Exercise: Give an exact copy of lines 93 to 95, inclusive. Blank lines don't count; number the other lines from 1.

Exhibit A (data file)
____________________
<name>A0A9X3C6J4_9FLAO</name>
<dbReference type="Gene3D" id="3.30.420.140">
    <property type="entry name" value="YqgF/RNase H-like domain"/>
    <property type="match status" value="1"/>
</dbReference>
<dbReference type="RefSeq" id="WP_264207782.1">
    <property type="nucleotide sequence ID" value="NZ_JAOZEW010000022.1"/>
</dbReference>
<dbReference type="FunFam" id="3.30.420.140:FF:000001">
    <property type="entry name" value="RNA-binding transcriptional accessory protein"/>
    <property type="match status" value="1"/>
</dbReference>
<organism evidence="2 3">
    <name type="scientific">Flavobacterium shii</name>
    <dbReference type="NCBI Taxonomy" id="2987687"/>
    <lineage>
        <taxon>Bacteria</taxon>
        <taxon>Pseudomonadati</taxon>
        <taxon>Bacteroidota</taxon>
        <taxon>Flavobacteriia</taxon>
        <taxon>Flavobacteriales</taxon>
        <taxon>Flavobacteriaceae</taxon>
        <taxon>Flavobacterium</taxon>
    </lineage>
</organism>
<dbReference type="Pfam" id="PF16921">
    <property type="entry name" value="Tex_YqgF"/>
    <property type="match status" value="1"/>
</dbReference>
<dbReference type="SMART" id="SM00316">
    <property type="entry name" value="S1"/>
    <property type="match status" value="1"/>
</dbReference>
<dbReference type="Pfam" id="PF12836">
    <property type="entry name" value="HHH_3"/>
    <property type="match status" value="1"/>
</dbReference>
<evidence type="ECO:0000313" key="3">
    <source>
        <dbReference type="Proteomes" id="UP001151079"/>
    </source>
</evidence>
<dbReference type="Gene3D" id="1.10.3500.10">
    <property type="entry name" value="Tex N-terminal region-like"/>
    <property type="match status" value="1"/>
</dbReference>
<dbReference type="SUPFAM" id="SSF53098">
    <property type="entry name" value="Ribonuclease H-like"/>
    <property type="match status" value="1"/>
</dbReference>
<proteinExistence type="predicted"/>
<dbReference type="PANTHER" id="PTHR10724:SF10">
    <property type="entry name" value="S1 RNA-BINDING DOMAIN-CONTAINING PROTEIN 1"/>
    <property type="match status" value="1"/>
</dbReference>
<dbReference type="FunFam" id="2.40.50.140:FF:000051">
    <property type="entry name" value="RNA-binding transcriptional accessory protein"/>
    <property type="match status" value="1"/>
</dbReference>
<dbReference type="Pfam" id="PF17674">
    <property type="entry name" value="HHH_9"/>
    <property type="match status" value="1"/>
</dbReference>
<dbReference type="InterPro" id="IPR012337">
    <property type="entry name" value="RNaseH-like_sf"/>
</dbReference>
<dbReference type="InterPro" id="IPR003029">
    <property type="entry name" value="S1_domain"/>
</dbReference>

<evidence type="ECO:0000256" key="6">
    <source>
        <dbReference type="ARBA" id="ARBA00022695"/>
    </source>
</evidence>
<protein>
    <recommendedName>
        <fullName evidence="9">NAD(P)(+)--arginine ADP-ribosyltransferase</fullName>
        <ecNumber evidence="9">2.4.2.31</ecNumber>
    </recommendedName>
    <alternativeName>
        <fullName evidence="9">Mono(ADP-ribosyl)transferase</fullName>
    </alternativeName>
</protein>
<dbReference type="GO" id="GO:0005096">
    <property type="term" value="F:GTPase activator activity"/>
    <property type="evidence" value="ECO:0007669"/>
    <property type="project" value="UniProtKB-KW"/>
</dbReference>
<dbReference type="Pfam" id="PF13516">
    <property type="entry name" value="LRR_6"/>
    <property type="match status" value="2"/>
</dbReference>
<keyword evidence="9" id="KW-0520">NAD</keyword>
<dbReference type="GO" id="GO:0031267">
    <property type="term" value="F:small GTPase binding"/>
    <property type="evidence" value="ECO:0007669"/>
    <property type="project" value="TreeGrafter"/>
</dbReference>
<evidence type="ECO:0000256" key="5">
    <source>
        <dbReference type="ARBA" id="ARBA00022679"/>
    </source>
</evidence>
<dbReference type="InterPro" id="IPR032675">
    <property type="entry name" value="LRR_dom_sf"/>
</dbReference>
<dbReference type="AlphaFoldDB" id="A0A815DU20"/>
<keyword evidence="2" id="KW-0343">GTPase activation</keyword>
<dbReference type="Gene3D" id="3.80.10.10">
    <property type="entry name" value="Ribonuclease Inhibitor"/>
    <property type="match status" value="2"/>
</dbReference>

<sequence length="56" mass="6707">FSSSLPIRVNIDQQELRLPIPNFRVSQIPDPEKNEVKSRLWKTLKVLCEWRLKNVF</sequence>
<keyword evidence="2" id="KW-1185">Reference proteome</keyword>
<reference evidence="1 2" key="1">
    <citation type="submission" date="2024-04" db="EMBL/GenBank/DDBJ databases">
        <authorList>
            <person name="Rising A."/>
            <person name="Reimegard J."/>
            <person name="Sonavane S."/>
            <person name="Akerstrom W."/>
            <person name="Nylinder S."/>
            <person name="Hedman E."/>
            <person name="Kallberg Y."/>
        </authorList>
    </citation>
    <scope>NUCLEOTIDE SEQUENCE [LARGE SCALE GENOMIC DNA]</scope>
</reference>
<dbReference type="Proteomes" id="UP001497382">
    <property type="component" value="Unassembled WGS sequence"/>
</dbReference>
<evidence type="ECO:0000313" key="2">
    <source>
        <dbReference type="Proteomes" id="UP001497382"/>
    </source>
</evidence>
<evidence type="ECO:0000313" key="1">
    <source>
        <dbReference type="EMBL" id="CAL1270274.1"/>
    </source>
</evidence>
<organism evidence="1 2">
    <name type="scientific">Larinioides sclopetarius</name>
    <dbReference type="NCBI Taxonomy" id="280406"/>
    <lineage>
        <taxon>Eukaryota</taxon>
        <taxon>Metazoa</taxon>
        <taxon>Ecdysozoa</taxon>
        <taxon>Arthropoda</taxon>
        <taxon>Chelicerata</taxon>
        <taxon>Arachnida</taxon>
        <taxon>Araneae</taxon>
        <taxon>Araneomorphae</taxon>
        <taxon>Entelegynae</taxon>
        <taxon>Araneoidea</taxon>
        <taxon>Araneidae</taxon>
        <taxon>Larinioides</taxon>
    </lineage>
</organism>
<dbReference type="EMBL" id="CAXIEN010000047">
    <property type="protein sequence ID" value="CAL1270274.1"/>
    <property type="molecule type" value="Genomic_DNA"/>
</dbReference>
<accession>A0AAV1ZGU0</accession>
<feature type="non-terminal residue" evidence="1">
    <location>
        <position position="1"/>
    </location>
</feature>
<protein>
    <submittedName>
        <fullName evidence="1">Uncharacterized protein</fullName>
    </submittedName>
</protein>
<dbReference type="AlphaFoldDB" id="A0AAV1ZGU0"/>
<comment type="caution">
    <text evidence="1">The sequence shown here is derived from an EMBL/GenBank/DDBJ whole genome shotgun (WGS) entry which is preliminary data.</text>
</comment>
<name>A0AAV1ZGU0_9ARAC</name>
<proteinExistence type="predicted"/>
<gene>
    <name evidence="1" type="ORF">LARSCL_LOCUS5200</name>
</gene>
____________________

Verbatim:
<keyword evidence="9" id="KW-0520">NAD</keyword>
<dbReference type="GO" id="GO:0031267">
    <property type="term" value="F:small GTPase binding"/>